When Not to Build: An Architect’s Unconventional Wisdom for the GrowingChurch
By Ray Bowman and Eddy Hall (reviewed by Peter DeHaan)
As the subtitle indicates, When Not to Build is “an architect’s unconventional wisdom for the growing church.” Veteran church architect Ray Bowman had been happy to design new churches whenever he was asked. Then, after a 30-year career of doing so, he abruptly switched jobs to become a “church-growth specialist.”
Ray Bowman realized many churches who think they need a new building, really don’t. In many cases, they are underutilizing their present facility. With a bit of creative planning or relatively minor renovations they can provide for an expanding ministry without embarking on a major building project.
In other cases, the desire to build is borne out of wrong motivations or false assumptions. Additionally, the debt incurred in building new church structures is often crippling to the congregation, limiting ministry, curtailing outreach, and even stunting growth.
Bowman and Hall open this book by asking 15 questions. Each one that evokes a positive answer is in actuality a red flag against building, as it reveals a wrong motive. Though these queries may seem to embrace conventional wisdom, they are more correctly false assumptions that lead many to build for the wrong reasons.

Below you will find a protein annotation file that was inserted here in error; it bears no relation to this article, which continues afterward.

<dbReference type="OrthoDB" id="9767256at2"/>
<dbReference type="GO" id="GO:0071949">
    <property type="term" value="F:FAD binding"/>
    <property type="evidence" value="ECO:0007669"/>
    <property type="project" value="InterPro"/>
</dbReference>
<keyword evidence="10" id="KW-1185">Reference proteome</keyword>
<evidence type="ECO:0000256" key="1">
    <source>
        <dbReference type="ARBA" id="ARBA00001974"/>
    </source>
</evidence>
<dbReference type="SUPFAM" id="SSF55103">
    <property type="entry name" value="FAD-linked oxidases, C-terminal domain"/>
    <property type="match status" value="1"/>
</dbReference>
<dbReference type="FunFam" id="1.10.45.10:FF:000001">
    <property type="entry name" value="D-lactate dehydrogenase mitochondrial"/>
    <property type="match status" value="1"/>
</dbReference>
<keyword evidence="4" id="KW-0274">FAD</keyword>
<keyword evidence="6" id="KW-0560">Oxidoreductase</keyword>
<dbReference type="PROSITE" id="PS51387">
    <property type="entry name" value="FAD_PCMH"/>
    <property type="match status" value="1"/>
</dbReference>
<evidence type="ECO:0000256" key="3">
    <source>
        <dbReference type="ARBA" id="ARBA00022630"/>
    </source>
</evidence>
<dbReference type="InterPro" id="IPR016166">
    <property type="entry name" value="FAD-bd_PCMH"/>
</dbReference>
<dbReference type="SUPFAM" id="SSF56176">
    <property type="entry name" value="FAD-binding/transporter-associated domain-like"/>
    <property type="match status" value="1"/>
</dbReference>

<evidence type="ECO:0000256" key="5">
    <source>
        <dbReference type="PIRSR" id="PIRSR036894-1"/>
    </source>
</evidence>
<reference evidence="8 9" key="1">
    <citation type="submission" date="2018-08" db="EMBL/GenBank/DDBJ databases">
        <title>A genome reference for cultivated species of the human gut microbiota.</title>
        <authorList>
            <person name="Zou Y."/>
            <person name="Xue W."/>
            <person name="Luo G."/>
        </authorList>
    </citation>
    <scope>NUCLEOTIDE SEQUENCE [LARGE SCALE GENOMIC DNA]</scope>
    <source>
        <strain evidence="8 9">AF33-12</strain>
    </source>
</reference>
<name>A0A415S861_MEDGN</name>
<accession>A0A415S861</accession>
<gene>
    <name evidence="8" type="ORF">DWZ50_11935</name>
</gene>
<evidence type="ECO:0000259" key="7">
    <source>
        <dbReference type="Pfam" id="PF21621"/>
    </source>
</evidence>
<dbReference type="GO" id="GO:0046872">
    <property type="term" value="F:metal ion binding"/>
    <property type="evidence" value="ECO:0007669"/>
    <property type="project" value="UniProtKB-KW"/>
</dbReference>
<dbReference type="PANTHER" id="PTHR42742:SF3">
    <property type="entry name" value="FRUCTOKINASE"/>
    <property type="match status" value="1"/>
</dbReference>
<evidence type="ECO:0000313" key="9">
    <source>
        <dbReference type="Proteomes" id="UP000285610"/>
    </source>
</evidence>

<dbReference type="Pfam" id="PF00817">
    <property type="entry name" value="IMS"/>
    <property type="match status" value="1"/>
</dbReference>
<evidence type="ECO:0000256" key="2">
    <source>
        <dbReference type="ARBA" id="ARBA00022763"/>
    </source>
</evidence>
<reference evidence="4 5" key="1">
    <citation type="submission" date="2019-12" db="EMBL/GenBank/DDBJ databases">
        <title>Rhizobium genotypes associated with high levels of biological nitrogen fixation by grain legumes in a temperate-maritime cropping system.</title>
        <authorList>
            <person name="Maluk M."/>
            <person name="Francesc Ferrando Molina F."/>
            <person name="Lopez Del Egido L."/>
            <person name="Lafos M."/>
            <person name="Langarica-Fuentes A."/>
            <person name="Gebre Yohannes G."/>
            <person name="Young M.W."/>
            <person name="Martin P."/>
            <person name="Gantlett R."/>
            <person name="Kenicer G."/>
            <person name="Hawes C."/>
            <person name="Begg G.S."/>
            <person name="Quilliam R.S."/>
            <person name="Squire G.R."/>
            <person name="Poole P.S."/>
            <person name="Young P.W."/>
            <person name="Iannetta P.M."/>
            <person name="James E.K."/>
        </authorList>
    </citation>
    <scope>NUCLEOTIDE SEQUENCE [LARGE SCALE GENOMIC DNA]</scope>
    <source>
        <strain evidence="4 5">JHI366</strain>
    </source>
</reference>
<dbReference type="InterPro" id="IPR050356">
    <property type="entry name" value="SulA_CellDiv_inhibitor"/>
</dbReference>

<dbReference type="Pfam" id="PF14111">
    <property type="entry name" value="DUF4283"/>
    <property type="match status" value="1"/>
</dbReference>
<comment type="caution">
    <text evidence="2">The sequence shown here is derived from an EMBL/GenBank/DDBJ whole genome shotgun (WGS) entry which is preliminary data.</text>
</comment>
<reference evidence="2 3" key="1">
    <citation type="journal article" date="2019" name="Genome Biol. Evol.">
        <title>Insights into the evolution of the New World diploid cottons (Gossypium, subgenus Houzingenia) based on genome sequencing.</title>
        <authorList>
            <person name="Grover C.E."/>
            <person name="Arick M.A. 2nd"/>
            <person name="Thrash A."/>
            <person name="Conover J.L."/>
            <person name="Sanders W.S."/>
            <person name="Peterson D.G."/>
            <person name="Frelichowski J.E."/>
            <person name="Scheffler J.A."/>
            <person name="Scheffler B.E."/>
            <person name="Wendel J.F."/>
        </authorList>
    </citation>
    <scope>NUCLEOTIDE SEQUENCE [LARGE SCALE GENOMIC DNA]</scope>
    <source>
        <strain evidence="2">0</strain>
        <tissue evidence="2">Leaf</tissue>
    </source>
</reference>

These questions reveal the foundation for the rest of the book. Springing from this are the first three sections, addressing the principles of focus, principles of use, and principles of provision. The fourth section concludes with advice on what to do when it actually is time to build a new church building.
When Not to Build should be required reading for any church leader and board that is considering a building project or struggling with overcrowding or usage issues in their present facility.
(Also helpful is Ray Bowman and Eddy Hall’s second book, When Not to Borrow; it is an apt and useful follow-up work.)
[When Not to Build: An Architect’s Unconventional Wisdom for the Growing Church, by Ray Bowman and Eddy Hall. Published by Baker Books, 2000, ISDN: 978-0801091063, 208 pages]
Read more book reviews by Peter DeHaan.
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